What is the StrutStyle in the Flutter Text widget
What is the
StrutStyle in the Flutter
Text widget? I've read this documentation but I'm having trouble understanding the meaning, especially the
You can think of the
StrutStyle as the minimum line height for text in a
Text widget. The documentation is a good place to start.
Here is an image to help visualize it:
The colored rectangle on the left is the strut (although in actuality a strut has no width). The height of that rectangle is the minimum line height. The line can't be any shorter than that. But it can be taller.
- The ascent is the distance from the baseline to the top of the text (as defined by the font, not any particular glyph)
- The decent is the distance from the baseline to the bottom of the text (as defined by the font, not any particular glyph)
- The leading (pronounced "ledding", as in the the lead metal that the old typesetters used to use between lines of type) is the distance between the bottom of one line and the top of the next. In the strut, half of the leading is put on top and half one bottom. The is the gray area in the illustration.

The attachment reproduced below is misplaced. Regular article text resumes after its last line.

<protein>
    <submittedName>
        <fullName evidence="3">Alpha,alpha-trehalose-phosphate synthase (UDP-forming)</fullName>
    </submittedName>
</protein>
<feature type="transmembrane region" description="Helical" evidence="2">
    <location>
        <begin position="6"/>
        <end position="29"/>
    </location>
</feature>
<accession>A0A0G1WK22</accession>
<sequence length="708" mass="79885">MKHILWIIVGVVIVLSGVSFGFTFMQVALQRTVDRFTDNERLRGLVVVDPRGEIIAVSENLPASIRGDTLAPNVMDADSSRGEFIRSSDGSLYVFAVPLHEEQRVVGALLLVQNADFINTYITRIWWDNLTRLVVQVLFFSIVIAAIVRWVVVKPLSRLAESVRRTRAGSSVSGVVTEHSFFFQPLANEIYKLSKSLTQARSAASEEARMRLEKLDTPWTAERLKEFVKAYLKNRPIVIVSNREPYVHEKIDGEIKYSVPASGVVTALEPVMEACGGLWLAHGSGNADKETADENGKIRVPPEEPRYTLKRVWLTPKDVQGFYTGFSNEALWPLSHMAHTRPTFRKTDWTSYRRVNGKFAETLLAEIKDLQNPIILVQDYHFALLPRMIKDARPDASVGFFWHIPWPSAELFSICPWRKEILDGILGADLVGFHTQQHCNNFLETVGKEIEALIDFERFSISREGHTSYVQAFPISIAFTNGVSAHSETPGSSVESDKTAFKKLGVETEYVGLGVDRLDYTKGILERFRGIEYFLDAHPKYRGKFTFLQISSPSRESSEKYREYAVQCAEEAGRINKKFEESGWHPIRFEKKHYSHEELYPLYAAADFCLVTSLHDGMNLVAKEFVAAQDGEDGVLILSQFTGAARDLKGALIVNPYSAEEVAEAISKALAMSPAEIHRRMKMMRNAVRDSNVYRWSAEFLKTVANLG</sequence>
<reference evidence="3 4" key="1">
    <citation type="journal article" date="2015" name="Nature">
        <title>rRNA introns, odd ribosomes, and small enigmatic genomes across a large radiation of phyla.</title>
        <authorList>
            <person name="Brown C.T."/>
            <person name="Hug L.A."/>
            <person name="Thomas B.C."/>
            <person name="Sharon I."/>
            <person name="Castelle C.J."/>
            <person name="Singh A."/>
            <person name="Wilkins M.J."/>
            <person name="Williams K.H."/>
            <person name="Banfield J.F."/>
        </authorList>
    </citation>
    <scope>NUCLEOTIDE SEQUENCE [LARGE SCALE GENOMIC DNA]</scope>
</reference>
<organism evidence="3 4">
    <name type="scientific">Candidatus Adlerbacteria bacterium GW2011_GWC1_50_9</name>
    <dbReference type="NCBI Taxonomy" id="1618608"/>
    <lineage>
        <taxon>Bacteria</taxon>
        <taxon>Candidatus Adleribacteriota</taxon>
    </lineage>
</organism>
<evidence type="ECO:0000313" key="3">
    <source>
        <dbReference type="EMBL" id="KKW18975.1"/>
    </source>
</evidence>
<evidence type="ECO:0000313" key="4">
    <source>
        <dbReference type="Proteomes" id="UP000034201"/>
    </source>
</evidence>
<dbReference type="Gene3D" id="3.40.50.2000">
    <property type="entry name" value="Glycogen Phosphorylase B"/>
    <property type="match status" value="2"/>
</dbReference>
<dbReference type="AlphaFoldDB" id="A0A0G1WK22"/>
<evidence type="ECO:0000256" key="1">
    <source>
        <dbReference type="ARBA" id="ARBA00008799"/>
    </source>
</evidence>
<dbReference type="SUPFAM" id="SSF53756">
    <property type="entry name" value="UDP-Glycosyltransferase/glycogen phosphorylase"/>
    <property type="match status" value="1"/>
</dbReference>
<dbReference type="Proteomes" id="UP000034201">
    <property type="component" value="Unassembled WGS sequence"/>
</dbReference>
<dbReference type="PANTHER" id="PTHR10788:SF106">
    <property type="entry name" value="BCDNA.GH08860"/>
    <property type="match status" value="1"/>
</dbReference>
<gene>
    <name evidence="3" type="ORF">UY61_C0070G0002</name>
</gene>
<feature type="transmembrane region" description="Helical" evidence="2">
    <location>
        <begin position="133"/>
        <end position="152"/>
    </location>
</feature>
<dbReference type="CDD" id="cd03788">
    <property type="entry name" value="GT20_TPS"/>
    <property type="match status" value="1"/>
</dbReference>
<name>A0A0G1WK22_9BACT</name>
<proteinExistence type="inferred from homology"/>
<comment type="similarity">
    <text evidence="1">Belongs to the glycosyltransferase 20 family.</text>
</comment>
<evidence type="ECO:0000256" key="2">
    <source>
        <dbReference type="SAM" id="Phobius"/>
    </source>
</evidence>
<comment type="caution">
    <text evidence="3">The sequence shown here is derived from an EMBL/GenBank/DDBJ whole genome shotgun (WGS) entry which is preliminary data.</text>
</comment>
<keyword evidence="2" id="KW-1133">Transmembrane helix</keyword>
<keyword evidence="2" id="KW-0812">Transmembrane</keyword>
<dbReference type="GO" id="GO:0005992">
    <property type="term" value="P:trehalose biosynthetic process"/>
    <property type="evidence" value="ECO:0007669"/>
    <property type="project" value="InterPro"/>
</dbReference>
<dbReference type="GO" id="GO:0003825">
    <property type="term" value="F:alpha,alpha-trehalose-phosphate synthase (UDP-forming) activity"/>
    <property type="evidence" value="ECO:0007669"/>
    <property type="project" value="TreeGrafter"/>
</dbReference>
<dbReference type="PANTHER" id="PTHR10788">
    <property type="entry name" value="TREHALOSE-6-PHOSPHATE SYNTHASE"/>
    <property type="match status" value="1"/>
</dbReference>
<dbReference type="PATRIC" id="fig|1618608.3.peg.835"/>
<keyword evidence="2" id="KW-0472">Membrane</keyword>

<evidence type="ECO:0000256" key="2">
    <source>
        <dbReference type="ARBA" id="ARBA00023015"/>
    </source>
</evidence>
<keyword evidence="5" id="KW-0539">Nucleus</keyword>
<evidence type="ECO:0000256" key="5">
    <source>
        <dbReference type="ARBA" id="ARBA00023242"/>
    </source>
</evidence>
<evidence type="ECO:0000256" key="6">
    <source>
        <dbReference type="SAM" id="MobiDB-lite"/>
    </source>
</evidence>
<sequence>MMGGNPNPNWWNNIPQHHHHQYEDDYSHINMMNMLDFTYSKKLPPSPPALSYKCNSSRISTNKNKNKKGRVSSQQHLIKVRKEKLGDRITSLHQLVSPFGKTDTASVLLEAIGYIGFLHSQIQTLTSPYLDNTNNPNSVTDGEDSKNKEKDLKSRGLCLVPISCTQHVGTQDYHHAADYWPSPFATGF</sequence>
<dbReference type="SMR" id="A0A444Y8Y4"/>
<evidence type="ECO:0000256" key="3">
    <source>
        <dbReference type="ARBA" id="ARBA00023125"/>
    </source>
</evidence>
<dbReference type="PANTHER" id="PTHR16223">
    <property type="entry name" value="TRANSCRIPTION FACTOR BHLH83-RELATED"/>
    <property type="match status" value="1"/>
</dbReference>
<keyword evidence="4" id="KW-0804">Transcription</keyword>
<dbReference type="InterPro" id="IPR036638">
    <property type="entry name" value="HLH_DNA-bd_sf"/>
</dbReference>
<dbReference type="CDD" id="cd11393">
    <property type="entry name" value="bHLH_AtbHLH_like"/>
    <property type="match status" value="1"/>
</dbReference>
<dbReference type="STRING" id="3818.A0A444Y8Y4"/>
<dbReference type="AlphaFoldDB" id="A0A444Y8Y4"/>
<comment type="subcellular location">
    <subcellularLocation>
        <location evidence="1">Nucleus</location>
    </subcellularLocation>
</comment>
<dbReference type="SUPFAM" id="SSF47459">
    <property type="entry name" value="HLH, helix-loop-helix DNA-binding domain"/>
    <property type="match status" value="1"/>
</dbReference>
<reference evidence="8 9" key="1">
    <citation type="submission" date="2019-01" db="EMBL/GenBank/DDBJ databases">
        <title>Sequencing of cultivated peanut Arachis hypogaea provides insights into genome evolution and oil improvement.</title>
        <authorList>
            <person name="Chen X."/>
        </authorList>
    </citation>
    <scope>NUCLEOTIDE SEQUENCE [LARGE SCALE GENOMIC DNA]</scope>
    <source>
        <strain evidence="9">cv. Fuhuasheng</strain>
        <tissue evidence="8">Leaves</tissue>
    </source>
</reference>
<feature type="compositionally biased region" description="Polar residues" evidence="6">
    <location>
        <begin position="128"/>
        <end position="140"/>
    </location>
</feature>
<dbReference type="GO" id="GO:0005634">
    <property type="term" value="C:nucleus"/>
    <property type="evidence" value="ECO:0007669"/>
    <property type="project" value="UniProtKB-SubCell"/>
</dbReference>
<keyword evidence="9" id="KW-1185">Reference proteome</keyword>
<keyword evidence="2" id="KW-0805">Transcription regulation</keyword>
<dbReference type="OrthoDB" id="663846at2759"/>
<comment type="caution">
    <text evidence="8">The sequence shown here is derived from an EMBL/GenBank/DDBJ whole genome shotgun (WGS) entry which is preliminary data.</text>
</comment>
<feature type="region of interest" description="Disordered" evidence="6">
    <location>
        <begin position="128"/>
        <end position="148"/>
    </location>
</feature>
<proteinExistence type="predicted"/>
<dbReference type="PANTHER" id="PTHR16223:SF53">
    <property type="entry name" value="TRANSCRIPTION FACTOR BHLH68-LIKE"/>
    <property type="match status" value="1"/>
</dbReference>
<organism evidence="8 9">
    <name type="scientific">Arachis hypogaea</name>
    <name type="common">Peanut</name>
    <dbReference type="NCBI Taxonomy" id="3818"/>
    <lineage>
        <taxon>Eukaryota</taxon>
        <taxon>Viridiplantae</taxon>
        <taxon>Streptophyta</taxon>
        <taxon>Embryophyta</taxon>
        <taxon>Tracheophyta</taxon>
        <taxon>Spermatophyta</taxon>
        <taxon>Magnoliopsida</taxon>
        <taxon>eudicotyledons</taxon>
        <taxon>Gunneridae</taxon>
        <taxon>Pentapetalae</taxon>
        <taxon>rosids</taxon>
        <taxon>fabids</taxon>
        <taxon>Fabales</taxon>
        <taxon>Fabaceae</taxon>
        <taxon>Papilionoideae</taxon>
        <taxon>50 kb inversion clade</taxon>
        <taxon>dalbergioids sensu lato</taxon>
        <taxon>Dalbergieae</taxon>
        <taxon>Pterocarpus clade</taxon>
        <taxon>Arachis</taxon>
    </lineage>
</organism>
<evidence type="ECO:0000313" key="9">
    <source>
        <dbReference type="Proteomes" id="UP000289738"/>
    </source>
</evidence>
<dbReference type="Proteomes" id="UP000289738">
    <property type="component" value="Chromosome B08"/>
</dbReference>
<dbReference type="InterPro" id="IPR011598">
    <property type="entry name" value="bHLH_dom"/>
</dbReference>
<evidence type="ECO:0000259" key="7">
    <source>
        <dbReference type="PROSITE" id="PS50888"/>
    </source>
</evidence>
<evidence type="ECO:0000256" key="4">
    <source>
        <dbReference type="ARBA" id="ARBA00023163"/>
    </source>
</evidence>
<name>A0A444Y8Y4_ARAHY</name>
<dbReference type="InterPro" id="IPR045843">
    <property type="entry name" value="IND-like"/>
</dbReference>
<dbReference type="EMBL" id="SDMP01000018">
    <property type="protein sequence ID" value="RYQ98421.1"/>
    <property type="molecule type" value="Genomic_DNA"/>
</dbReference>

You can change the vertical size of the strut by using a multiplier.
StrutStyle class, the
height parameter is the multiplier for the ascent and the descent. In the illustration the height is approximately 1.7, making the green ascent and the pink descent proportionally larger than in the original image. The leading height multiplier can be controlled separately. You use the
leading parameter to set it. I used the same multiplier as for the ascent and descent, though. The baseline stays the same.
const Text( 'My text', // use 'My text \nMy text' to see multiple lines style: TextStyle( fontSize: 10, fontFamily: 'Roboto', ), strutStyle: StrutStyle( fontFamily: 'Roboto', fontSize: 14, height: 1.7, leading: 1.7, ), ),
Other settings like
fontSize just define what the font metrics are to use the height multipliers on. Also note that the
TextStyle does not have to be the same as the
The idea of a strut comes from CSS, which got it from TeX.